Review: De Colores Festival of New Works (Alameda Theatre Company)
By Adam Collier
Alameda Theatre’s De Colores Festival stages readings of new works to keep your eyes peeled for
The festival – held on October 11th and 12th – features work-in-progress by Latino-Canadians. I had the privilege of attending Thursday night.
The venue is a marvel of repurposed space. Wychwood Barns used to be where streetcars were held.
Pushing open the front door, a visitor is in a huge covered space. To take a guess, it’s easily as wide as a streetcar is long, and stretches about as long as a football field.
It’s – surprisingly, refreshingly – vacant. Off to either side are studios and offices. And near the end, a theatre.
Beyond the ordinary-sized door to the latter, is a seemingly sky-high space, with a few padded benches that are steeply raked. So the playing area is galactic in scale.
This is where two works went up as staged readings: Arrested by Jose Arias, and; La Danza del Venado by Ari Belathar.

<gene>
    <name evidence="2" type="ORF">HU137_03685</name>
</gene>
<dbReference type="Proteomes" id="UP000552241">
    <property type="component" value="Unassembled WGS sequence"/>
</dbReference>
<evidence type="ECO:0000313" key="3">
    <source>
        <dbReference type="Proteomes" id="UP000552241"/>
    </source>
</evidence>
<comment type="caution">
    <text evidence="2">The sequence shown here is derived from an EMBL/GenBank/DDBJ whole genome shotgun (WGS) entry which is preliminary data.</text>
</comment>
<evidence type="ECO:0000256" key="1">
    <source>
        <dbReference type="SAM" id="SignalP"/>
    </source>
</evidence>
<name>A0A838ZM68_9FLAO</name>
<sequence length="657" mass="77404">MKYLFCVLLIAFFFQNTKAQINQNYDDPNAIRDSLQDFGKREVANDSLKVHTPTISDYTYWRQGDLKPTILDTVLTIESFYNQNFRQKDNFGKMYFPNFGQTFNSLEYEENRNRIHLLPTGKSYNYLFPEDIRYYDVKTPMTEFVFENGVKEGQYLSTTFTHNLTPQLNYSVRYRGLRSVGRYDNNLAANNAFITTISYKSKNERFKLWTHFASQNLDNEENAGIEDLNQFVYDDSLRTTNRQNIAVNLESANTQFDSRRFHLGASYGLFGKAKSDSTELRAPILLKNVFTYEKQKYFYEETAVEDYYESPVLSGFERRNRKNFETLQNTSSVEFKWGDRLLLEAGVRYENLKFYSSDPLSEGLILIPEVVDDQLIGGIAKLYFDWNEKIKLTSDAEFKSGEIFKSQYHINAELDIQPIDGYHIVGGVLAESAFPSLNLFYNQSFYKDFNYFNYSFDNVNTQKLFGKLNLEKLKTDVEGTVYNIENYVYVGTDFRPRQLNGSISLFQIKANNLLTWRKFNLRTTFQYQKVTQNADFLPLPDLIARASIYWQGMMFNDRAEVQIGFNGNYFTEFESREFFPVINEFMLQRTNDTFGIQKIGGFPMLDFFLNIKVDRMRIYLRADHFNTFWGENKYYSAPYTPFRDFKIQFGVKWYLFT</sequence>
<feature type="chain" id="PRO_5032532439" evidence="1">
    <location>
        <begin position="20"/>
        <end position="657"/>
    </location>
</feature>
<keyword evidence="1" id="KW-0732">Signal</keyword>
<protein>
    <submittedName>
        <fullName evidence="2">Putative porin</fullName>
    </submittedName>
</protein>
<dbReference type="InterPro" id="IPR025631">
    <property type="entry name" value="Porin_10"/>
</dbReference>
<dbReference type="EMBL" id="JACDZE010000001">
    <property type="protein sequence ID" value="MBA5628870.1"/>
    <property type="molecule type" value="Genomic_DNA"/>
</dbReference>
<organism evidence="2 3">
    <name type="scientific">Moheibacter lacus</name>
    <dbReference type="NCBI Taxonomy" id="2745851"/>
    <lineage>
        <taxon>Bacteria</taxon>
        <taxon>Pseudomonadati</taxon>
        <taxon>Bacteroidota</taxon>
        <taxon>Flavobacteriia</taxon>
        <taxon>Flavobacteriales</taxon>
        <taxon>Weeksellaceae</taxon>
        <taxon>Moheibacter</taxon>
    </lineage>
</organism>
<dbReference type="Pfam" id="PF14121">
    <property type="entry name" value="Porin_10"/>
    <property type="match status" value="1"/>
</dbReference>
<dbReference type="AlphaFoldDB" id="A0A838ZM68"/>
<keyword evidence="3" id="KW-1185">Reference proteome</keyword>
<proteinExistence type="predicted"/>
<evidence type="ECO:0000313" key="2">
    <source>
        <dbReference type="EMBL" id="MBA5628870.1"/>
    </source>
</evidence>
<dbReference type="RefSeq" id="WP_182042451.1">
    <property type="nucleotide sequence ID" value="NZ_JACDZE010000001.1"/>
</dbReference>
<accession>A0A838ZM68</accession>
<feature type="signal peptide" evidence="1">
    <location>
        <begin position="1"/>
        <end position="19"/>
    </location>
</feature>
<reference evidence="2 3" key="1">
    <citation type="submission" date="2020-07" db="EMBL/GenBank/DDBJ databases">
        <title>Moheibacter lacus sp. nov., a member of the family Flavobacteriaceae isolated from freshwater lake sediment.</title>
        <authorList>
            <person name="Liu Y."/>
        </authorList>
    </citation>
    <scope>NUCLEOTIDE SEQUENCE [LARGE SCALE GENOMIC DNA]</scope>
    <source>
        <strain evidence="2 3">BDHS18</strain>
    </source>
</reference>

Arrested was performed by Santiago Garcia, Rosalba Martinni, Sebastian Marczak, Kevin Whelan, and Jessica Zepeda.
Although it deals with highly specific experiences including coming-out-of-the-closet, immigrating to Canada from El Salvador, and acquiring HIV/AIDS, Arias with dramaturge Erica Kopyto, explores all this with such illuminating clarity, I found myself totally engrossed.
Plus, the cast is a highly likable, talented assemblage. They gave just the right amount of tenderness to the text, while – as per a staged reading – neither indulging in emotional dramatization nor wavering from a recitation that is even in tempo.
La Danza del Venado by journalist and poet Ari Belathar had me laughing. Something I wasn’t expecting from a work in which a group of Mexicans cross illegally into the U.S.
But there are many light rejoinders and moments of childish innocence – two of the characters are kids – to add buoyancy to its serious subject.
The story follows their passage across a precarious desert. Moon-like in its extremes and topology, by the end of the work, it left me with a vivid impression of Hell.
La Danza del Venado featured performances by Rolando Alvarez Giacoman, Gilda Monreal, Edsson Morales, Julio Espina, Mayahuel Tecozautla, and Francisco Trujilo.